I think maybe the issue (I'm trying to boil it down) is this one bill does not preclude other bills, another pieces to the puzzle...

When they introduced this bill is was a 1st step in a series of pieces of legislation, not the end, this was just the beginning...
so nationalization of the banks is another one I mentioned and that's also been bubbling around because Sweden came out of their financial crisis the fastest by doing that..

but now we have "G7" meeting say "oh we won't do anything in the US that might hurt another country" and this is a "global coordinated effort" which I find frightening as to what that really means.

Paul just say he's going to give cash to banks for stock...
that's the equity stakes but honestly I'm not so sure how great that is...and as far as I know it's not nationalizing the banks...better than just handing them money for bad assets though.

Hell no this isn't DK, I'm just trying to get to the meat of the argument on why you are blasting that bill cause I just don't see the problem and when they introduced it they said it was the 1st step.

Nothing Progressive About Insuring Deposts, Maybe only necessry.

I do not agree that guarantees of the
FDIC deposit are progressive. They may be necessary depending on the level of insurance. All such FDIC insurance has a huge cost. When TheReserve broke the buck, it was said they needed FDIC insuranc for money market funds!.

The whole idea of MM funds is a lack of insurance in exchange for higher risk. Every day the risk of model of capitalism is re-written in fave or lower risk, high social guarantees.

So the question now is why capitalism and in what form? If the US and Germany and Britain nationalize the banks, and Hugo Chavez nationalizes the Bank of Venezuala, the important difference between Bush/Bernamke/Poulson and Chavez is that only one of them speaks good Spanish.

Burton Leed

Sen. Bernie Sanders, building up coalition

Rebuild America:

The nation’s financial and economic crisis worsened Friday when battered stocks lost even more ground. The losing streak was extended to the eighth trading day in a row in what The Wall Street Journal called “a slow-motion crash.” Major exchanges in Europe and Asia also fell as attention turned to a crisis meeting of the Group of 7 finance ministers in Washington. At home in Vermont, Senator Bernie Sanders told a nationally broadcast radio program, “We are in the most serious financial crisis since the Great Depression. People are frightened about their retirement savings." Sanders said he is working with others in Congress on a bold initiative to help the economy. He called it Rebuild America.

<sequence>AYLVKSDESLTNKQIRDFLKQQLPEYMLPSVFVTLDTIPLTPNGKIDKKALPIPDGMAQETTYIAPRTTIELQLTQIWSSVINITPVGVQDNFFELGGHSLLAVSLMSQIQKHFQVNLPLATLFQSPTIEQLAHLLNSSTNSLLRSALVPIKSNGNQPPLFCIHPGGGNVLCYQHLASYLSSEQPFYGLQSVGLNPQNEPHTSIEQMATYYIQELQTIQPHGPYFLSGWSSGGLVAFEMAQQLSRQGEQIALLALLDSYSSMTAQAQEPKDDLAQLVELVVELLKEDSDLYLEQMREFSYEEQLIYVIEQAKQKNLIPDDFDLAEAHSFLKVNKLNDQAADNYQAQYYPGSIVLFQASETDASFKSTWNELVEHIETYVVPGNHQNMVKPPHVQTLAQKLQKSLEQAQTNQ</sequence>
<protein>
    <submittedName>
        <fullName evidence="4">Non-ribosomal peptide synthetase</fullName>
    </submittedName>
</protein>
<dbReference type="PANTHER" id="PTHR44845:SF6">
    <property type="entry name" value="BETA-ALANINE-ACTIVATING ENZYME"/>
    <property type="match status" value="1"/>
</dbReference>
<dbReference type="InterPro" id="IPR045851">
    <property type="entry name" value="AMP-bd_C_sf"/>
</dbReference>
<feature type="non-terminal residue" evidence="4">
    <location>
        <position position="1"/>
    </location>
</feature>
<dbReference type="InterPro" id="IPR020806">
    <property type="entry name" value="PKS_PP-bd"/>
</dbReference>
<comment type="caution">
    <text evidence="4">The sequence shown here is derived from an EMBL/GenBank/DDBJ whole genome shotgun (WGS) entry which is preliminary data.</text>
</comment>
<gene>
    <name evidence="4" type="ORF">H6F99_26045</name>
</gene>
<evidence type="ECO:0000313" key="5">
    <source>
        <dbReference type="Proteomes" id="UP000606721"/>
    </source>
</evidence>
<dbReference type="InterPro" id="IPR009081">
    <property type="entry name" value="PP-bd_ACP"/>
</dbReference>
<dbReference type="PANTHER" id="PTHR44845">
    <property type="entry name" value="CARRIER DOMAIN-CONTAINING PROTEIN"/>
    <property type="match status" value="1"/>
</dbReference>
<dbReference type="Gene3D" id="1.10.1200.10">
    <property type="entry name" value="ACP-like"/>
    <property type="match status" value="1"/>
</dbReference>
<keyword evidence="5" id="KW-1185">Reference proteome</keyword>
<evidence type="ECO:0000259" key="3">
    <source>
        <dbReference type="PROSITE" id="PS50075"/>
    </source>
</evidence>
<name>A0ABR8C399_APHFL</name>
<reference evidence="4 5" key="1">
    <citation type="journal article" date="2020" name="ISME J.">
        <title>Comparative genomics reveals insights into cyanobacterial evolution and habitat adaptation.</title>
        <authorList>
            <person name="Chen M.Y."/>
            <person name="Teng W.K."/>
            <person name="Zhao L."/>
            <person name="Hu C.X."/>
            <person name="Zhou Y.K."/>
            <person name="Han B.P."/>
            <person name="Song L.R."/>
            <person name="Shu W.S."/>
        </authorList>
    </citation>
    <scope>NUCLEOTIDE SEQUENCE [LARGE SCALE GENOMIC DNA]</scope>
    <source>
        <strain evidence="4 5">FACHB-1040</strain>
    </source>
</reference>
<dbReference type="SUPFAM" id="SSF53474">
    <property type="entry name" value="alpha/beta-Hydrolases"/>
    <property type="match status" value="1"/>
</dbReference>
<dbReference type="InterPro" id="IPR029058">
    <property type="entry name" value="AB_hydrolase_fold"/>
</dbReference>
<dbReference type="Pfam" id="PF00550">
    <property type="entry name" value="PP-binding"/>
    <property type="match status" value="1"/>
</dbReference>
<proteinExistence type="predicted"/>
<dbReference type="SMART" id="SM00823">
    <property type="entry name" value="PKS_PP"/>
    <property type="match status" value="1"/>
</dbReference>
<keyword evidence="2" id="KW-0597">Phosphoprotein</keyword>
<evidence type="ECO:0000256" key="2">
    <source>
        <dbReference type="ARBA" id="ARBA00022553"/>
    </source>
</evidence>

Reminiscent of New Deal programs that lifted the American economy out of the depression, Rebuild America would be an aggressive effort to fix crumbing roads, bridges, highways, schools, water and sewer systems, develop alternative energy sources, extend unemployment benefits, and expand health care services. In Washington, work on the package was developing with an eye toward Congress considering it in November. “What I am trying to do now is work with others members of Congress to come up with a major Rebuild America program,” Sanders said.

Now how's that?

Sen. Bernie Sanders, building up coalition

The only things missing are viable mass transit and bossting the ailing US mfg sector - if you add that you have a winner

If you are serious about...

...long term restructuring of the economy. Read this:

and get back to me.

There are more than one set of tools to deal with the current short term crisis, that is not to belittle it, and one thing is certain sure...

If BushCo and his enablers in the 'Democrat' Party say, 'This is what we need...this HAS to be done...' I will bet you ten to one whatever they are crying out for will not work and I will walk away a big winner.

Anything, anything whatsoever Paulson, Pelosi, Bush, McSame or Obama has to say on this must be discounted at the market rate....

...which is 100%

If you have not yet grasped the goals, techniques and frames of 'conservative' economists, the practitioners of 'Disaster Capitalism...' and the got damned 'Free Marketeers' you are beyond all help.

Get a sixpack of beer and watch the ALCS. That knock at the door?

That would be the Sheriff.

'When you see a rattlesnake poised to strike, you do not wait until he has struck to crush him.'

On Track: Manufadcturing Depressed by Foreign Trade

On a level of Finance as pretended by those idiots who pretend lead the big economies, there is peace. Today through Sunday they will create a document designed to pacify markets,as they pretend to understand them.

It is not risky to presume that markets in the US will adjust to the level of third world nations, as their citizens have also been forced. Eventually when the US markets reach the level of the third world nations (where their oligicarchies have tended), markets may stabilize. Stabilization of US and 3rd World Markets is the point. Rationalization of US Wages, Housing Prices, US Currency, obliteration of US Sovereignty is equally the point(anyone disputing this should consider 'Partnership for Prosperuty of the Bush Administration in point).

None of these subjects are polite conversation during the presidential, or congressional debates. The dialog concerning both economic and social policy becomes increasingly shrill, and class-polarized, as this site has predicted.

Burton Leed